At the moment that Colonel Dudley commenced the assault upon the British batteries, General Harrison made a sortie with his whole force upon the flank companies; but their defence was so determined, that he was completely foiled in every assault. The British reserve troops were immediately rallied, amounting to about two hundred including regulars and militia, the most of the latter being employed by the commissariat, collecting supplies for the troops. This small detachment, under the gallant Captain Muir of the 41st Regiment, advanced upon the enemy who was strongly posted in line in rear of the British batteries, with his right resting on the river, his centre extending through a clear space, while his left was lost to view in the adjoining woods.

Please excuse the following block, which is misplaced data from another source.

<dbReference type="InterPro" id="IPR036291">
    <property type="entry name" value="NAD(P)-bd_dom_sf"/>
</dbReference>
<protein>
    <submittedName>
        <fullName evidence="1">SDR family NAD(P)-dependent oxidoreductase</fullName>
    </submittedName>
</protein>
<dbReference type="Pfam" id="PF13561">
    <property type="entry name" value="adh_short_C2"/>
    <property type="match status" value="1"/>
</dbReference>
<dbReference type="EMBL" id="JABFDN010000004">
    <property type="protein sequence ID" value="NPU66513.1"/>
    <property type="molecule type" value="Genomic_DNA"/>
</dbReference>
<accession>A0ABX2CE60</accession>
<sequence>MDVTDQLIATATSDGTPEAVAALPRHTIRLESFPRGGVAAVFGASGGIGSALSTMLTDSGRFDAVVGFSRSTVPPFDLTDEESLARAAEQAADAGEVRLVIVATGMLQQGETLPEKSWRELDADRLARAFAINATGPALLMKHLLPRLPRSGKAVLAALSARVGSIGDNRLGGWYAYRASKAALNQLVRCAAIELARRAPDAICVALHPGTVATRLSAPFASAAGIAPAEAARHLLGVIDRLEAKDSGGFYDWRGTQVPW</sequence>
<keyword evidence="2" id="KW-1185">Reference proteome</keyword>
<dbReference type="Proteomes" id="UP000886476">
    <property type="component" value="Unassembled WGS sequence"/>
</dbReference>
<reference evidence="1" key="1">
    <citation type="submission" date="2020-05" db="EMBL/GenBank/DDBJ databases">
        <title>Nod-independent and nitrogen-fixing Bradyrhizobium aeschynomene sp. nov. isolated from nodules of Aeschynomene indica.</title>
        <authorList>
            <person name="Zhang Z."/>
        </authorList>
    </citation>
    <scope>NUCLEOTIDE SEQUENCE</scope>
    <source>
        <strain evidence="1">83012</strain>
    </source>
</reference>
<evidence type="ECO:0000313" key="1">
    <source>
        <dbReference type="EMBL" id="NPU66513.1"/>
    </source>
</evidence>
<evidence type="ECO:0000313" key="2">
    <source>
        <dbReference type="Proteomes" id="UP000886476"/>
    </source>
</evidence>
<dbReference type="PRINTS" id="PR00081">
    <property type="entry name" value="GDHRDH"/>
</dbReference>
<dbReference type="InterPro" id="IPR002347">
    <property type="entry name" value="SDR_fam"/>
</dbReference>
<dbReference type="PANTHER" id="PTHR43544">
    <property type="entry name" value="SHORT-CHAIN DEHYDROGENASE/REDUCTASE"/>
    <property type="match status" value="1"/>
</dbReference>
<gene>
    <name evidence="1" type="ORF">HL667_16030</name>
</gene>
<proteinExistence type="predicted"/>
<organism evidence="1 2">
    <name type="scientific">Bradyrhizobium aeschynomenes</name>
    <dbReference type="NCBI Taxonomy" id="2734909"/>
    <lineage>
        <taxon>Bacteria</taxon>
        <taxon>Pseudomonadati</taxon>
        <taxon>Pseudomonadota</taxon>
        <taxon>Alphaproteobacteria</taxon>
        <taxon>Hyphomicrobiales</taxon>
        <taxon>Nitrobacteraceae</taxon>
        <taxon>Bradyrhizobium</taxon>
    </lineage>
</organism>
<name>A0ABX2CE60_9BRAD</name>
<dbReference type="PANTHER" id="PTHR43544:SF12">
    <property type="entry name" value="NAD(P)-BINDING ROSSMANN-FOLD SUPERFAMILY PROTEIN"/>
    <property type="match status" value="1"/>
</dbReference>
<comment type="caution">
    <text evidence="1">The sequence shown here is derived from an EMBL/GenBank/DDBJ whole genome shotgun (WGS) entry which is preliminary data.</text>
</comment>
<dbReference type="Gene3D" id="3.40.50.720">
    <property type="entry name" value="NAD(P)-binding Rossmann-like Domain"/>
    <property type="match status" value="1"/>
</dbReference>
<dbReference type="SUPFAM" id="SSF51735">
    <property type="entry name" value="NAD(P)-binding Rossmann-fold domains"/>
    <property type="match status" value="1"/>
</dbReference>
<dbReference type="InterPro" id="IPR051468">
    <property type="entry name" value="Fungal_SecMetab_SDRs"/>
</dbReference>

So soon as Captain Muir advanced within view of the enemy's line; he formed line within the verge of the woods, with files a little extended, and in this position threw in a well directed volley upon the enemy's right. The enemy immediately returned the fire; after which, for some time, an incessant fire was maintained upon both sides with great effect. It was evident, however, that the British, whose number was originally small, was fast decreasing, when the brave and intrepid Captain Chambers of the 41st Regiment, who had previously equipped himself with the arms and accoutrements of an unfortunate soldier of his own regiment, who had already fallen in the field, exclaimed, "This will not do—we must charge them."